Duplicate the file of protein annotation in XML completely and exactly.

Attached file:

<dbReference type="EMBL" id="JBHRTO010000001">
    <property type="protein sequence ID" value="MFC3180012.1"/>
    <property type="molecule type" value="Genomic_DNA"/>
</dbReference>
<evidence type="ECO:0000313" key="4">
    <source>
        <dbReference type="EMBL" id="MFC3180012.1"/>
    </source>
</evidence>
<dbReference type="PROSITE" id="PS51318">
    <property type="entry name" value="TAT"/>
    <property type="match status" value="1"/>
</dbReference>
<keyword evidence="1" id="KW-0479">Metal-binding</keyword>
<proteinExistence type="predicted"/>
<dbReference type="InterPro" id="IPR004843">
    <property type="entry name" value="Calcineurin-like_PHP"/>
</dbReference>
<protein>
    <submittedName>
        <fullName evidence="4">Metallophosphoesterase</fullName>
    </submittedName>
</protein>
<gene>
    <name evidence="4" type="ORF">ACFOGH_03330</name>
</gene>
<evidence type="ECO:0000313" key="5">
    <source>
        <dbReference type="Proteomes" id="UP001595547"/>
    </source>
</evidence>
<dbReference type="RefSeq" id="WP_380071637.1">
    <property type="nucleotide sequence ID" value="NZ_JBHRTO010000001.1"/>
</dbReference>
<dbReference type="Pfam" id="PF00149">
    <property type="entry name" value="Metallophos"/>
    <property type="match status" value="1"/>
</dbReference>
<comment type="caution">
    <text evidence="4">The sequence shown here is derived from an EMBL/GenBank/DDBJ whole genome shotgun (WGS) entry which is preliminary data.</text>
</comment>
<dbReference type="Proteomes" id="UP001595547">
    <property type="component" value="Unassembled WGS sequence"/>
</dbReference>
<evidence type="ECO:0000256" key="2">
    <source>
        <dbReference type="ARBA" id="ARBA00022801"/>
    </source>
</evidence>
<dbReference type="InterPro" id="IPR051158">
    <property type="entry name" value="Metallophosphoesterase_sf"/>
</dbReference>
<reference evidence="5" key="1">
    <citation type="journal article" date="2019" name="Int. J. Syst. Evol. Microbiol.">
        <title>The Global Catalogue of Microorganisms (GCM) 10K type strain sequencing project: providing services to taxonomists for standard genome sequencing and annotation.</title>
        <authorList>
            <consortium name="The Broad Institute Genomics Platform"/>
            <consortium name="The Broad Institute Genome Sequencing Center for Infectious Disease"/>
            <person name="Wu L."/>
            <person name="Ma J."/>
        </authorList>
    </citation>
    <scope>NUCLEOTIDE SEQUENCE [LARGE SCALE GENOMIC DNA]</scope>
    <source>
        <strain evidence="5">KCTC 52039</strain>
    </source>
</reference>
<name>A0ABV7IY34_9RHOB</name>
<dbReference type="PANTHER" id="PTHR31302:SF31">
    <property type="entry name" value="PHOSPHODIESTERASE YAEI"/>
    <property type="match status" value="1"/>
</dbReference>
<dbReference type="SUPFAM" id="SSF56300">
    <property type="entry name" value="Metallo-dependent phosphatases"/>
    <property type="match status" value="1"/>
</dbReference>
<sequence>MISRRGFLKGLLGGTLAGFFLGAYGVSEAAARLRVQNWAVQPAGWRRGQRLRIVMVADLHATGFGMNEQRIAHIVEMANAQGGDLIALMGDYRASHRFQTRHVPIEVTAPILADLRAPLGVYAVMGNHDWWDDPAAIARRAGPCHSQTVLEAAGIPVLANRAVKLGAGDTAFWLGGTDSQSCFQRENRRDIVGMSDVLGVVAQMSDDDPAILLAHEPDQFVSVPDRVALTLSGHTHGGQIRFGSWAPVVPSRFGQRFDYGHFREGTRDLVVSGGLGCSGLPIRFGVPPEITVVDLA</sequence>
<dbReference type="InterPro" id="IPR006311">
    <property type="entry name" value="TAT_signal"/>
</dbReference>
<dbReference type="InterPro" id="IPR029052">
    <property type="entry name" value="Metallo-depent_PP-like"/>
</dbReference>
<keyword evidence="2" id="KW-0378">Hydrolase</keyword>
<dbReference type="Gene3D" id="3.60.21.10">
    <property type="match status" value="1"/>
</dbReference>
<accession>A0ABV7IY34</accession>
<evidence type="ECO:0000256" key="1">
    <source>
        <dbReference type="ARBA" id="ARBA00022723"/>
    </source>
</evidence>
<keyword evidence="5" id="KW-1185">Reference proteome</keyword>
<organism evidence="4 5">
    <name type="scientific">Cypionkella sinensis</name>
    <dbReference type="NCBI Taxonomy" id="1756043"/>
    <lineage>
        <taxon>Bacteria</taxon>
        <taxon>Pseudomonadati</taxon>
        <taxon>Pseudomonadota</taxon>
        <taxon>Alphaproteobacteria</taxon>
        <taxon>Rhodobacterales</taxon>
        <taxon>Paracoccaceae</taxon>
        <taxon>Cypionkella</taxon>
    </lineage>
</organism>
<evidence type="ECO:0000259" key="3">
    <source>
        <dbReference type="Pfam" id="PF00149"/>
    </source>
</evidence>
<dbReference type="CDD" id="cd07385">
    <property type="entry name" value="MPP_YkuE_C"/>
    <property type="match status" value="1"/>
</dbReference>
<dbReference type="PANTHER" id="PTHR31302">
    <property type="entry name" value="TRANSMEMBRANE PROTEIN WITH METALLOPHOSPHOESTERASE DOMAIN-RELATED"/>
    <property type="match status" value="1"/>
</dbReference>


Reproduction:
<dbReference type="EMBL" id="JBHRTO010000001">
    <property type="protein sequence ID" value="MFC3180012.1"/>
    <property type="molecule type" value="Genomic_DNA"/>
</dbReference>
<evidence type="ECO:0000313" key="4">
    <source>
        <dbReference type="EMBL" id="MFC3180012.1"/>
    </source>
</evidence>
<dbReference type="PROSITE" id="PS51318">
    <property type="entry name" value="TAT"/>
    <property type="match status" value="1"/>
</dbReference>
<keyword evidence="1" id="KW-0479">Metal-binding</keyword>
<proteinExistence type="predicted"/>
<dbReference type="InterPro" id="IPR004843">
    <property type="entry name" value="Calcineurin-like_PHP"/>
</dbReference>
<protein>
    <submittedName>
        <fullName evidence="4">Metallophosphoesterase</fullName>
    </submittedName>
</protein>
<gene>
    <name evidence="4" type="ORF">ACFOGH_03330</name>
</gene>
<evidence type="ECO:0000313" key="5">
    <source>
        <dbReference type="Proteomes" id="UP001595547"/>
    </source>
</evidence>
<dbReference type="RefSeq" id="WP_380071637.1">
    <property type="nucleotide sequence ID" value="NZ_JBHRTO010000001.1"/>
</dbReference>
<dbReference type="Pfam" id="PF00149">
    <property type="entry name" value="Metallophos"/>
    <property type="match status" value="1"/>
</dbReference>
<comment type="caution">
    <text evidence="4">The sequence shown here is derived from an EMBL/GenBank/DDBJ whole genome shotgun (WGS) entry which is preliminary data.</text>
</comment>
<dbReference type="Proteomes" id="UP001595547">
    <property type="component" value="Unassembled WGS sequence"/>
</dbReference>
<evidence type="ECO:0000256" key="2">
    <source>
        <dbReference type="ARBA" id="ARBA00022801"/>
    </source>
</evidence>
<dbReference type="InterPro" id="IPR051158">
    <property type="entry name" value="Metallophosphoesterase_sf"/>
</dbReference>
<reference evidence="5" key="1">
    <citation type="journal article" date="2019" name="Int. J. Syst. Evol. Microbiol.">
        <title>The Global Catalogue of Microorganisms (GCM) 10K type strain sequencing project: providing services to taxonomists for standard genome sequencing and annotation.</title>
        <authorList>
            <consortium name="The Broad Institute Genomics Platform"/>
            <consortium name="The Broad Institute Genome Sequencing Center for Infectious Disease"/>
            <person name="Wu L."/>
            <person name="Ma J."/>
        </authorList>
    </citation>
    <scope>NUCLEOTIDE SEQUENCE [LARGE SCALE GENOMIC DNA]</scope>
    <source>
        <strain evidence="5">KCTC 52039</strain>
    </source>
</reference>
<name>A0ABV7IY34_9RHOB</name>
<dbReference type="PANTHER" id="PTHR31302:SF31">
    <property type="entry name" value="PHOSPHODIESTERASE YAEI"/>
    <property type="match status" value="1"/>
</dbReference>
<dbReference type="SUPFAM" id="SSF56300">
    <property type="entry name" value="Metallo-dependent phosphatases"/>
    <property type="match status" value="1"/>
</dbReference>
<sequence>MISRRGFLKGLLGGTLAGFFLGAYGVSEAAARLRVQNWAVQPAGWRRGQRLRIVMVADLHATGFGMNEQRIAHIVEMANAQGGDLIALMGDYRASHRFQTRHVPIEVTAPILADLRAPLGVYAVMGNHDWWDDPAAIARRAGPCHSQTVLEAAGIPVLANRAVKLGAGDTAFWLGGTDSQSCFQRENRRDIVGMSDVLGVVAQMSDDDPAILLAHEPDQFVSVPDRVALTLSGHTHGGQIRFGSWAPVVPSRFGQRFDYGHFREGTRDLVVSGGLGCSGLPIRFGVPPEITVVDLA</sequence>
<dbReference type="InterPro" id="IPR006311">
    <property type="entry name" value="TAT_signal"/>
</dbReference>
<dbReference type="InterPro" id="IPR029052">
    <property type="entry name" value="Metallo-depent_PP-like"/>
</dbReference>
<keyword evidence="2" id="KW-0378">Hydrolase</keyword>
<dbReference type="Gene3D" id="3.60.21.10">
    <property type="match status" value="1"/>
</dbReference>
<accession>A0ABV7IY34</accession>
<evidence type="ECO:0000256" key="1">
    <source>
        <dbReference type="ARBA" id="ARBA00022723"/>
    </source>
</evidence>
<keyword evidence="5" id="KW-1185">Reference proteome</keyword>
<organism evidence="4 5">
    <name type="scientific">Cypionkella sinensis</name>
    <dbReference type="NCBI Taxonomy" id="1756043"/>
    <lineage>
        <taxon>Bacteria</taxon>
        <taxon>Pseudomonadati</taxon>
        <taxon>Pseudomonadota</taxon>
        <taxon>Alphaproteobacteria</taxon>
        <taxon>Rhodobacterales</taxon>
        <taxon>Paracoccaceae</taxon>
        <taxon>Cypionkella</taxon>
    </lineage>
</organism>
<evidence type="ECO:0000259" key="3">
    <source>
        <dbReference type="Pfam" id="PF00149"/>
    </source>
</evidence>
<dbReference type="CDD" id="cd07385">
    <property type="entry name" value="MPP_YkuE_C"/>
    <property type="match status" value="1"/>
</dbReference>
<dbReference type="PANTHER" id="PTHR31302">
    <property type="entry name" value="TRANSMEMBRANE PROTEIN WITH METALLOPHOSPHOESTERASE DOMAIN-RELATED"/>
    <property type="match status" value="1"/>
</dbReference>